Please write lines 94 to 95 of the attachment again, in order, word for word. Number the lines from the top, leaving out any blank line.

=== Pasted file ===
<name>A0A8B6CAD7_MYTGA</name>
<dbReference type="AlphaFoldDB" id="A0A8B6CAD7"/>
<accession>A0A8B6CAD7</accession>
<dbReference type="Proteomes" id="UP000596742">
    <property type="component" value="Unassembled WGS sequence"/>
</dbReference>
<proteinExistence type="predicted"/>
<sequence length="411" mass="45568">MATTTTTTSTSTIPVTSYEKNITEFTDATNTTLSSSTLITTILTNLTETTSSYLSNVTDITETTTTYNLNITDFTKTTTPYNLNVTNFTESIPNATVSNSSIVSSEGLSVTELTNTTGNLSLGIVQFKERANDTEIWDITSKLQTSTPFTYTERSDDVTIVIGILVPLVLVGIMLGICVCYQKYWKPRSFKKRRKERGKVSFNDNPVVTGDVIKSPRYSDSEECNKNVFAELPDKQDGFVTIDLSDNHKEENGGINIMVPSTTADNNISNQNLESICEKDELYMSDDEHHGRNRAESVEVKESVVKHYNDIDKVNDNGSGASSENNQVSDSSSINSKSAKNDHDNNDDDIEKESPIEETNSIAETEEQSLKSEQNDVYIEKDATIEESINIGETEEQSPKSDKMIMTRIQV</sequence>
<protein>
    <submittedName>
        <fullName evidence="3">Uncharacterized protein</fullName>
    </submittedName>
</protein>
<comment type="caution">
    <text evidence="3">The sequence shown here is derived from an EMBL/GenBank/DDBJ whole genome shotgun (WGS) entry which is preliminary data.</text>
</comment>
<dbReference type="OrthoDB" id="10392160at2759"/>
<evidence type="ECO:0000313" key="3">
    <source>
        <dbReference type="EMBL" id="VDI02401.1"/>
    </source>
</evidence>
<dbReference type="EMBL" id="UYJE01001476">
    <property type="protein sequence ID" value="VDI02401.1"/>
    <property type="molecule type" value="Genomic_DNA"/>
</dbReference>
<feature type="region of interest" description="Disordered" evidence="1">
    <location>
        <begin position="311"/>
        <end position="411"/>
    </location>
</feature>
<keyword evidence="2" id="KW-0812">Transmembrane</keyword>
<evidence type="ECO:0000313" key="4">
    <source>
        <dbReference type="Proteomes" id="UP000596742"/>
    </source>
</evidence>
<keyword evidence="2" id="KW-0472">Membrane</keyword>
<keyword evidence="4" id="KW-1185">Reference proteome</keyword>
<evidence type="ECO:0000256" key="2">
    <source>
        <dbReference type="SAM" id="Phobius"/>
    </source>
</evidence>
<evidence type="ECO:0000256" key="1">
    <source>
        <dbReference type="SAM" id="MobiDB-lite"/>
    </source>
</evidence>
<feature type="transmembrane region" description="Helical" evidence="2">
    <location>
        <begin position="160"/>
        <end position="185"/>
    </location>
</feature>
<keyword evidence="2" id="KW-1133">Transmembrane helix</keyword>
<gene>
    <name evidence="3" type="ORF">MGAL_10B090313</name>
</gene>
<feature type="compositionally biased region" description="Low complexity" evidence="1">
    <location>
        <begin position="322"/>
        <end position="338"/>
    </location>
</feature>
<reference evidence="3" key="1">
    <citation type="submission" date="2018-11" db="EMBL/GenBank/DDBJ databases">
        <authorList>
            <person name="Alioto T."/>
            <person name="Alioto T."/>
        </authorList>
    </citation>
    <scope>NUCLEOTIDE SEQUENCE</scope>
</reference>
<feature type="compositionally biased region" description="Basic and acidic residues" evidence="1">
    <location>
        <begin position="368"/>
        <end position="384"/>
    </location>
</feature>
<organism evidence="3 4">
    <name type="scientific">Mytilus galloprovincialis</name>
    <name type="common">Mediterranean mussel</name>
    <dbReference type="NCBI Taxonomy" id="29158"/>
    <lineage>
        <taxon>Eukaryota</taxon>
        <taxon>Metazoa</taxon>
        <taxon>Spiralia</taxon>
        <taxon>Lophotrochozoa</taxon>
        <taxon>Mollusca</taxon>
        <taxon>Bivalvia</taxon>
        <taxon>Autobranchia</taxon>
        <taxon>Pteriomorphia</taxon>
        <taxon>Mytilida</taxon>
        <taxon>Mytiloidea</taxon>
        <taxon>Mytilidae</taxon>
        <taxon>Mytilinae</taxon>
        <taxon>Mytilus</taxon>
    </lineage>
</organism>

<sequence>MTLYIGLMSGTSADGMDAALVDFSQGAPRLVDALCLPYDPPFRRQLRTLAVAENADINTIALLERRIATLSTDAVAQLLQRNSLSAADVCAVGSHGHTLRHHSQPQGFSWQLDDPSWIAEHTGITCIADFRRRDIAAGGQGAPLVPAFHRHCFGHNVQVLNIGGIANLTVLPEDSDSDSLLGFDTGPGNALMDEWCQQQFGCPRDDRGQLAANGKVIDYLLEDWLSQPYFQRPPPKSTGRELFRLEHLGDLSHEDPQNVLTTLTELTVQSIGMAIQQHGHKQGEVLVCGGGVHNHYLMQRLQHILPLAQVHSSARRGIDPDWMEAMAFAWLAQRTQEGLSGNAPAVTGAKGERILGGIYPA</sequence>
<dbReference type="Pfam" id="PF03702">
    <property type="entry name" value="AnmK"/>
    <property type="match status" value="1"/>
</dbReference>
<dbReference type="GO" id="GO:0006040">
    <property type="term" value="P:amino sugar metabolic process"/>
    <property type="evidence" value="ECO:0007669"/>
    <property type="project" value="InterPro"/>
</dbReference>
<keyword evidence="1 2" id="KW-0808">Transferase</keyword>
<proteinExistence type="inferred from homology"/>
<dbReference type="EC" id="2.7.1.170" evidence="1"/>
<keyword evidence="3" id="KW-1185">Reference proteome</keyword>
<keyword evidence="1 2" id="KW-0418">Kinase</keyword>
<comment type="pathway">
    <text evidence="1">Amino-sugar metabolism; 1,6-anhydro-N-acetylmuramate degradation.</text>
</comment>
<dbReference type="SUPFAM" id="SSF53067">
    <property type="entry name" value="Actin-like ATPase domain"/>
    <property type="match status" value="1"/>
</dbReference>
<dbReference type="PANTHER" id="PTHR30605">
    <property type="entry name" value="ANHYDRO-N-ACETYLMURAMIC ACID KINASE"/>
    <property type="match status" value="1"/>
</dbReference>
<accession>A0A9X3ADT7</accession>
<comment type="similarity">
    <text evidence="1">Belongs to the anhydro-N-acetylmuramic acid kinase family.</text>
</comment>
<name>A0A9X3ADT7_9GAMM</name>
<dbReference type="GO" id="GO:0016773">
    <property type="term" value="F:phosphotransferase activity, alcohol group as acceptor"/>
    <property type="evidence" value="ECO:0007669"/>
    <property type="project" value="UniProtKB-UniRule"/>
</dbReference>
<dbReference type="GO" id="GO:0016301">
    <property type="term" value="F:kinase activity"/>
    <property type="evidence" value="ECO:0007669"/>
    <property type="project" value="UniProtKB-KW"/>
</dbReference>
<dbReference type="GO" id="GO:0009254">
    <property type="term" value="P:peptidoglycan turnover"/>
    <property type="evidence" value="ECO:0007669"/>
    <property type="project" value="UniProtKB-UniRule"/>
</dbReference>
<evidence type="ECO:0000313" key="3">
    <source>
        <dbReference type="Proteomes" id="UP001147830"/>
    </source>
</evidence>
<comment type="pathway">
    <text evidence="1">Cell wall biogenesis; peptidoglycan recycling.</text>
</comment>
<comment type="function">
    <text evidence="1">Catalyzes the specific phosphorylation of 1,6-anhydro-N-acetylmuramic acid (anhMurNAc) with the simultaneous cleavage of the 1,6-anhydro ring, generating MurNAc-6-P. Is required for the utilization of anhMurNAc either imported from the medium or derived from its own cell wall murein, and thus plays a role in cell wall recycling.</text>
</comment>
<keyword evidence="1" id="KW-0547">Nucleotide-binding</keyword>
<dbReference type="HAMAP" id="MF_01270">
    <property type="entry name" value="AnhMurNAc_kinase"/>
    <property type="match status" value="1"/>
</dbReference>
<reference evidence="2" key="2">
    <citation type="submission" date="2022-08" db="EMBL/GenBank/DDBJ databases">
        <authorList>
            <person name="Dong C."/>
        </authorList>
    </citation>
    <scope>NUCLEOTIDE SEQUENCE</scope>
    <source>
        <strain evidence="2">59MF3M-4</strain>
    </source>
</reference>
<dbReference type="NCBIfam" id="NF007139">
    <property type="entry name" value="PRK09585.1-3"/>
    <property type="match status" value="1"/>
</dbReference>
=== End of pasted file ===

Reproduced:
        <taxon>Pteriomorphia</taxon>
        <taxon>Mytilida</taxon>